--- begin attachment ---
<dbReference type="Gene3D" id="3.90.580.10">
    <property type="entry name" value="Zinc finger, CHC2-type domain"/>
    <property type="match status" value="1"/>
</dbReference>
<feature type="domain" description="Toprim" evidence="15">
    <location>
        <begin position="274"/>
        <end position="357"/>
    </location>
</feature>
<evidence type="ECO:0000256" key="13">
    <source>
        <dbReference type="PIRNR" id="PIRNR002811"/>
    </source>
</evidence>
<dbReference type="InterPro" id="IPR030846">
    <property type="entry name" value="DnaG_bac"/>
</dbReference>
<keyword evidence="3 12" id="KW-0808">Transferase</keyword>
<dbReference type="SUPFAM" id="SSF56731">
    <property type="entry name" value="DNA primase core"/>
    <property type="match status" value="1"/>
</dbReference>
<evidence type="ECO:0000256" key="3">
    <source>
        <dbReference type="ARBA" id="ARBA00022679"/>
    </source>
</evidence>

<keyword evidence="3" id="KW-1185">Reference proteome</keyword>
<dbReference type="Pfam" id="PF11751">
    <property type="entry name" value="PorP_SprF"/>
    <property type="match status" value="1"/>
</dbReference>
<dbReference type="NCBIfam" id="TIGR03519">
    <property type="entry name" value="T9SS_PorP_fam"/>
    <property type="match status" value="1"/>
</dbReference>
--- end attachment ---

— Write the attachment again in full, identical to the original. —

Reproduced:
<dbReference type="Gene3D" id="3.90.580.10">
    <property type="entry name" value="Zinc finger, CHC2-type domain"/>
    <property type="match status" value="1"/>
</dbReference>
<feature type="domain" description="Toprim" evidence="15">
    <location>
        <begin position="274"/>
        <end position="357"/>
    </location>
</feature>
<evidence type="ECO:0000256" key="13">
    <source>
        <dbReference type="PIRNR" id="PIRNR002811"/>
    </source>
</evidence>
<dbReference type="InterPro" id="IPR030846">
    <property type="entry name" value="DnaG_bac"/>
</dbReference>
<keyword evidence="3 12" id="KW-0808">Transferase</keyword>
<dbReference type="SUPFAM" id="SSF56731">
    <property type="entry name" value="DNA primase core"/>
    <property type="match status" value="1"/>
</dbReference>
<evidence type="ECO:0000256" key="3">
    <source>
        <dbReference type="ARBA" id="ARBA00022679"/>
    </source>
</evidence>

<keyword evidence="3" id="KW-1185">Reference proteome</keyword>
<dbReference type="Pfam" id="PF11751">
    <property type="entry name" value="PorP_SprF"/>
    <property type="match status" value="1"/>
</dbReference>
<dbReference type="NCBIfam" id="TIGR03519">
    <property type="entry name" value="T9SS_PorP_fam"/>
    <property type="match status" value="1"/>
</dbReference>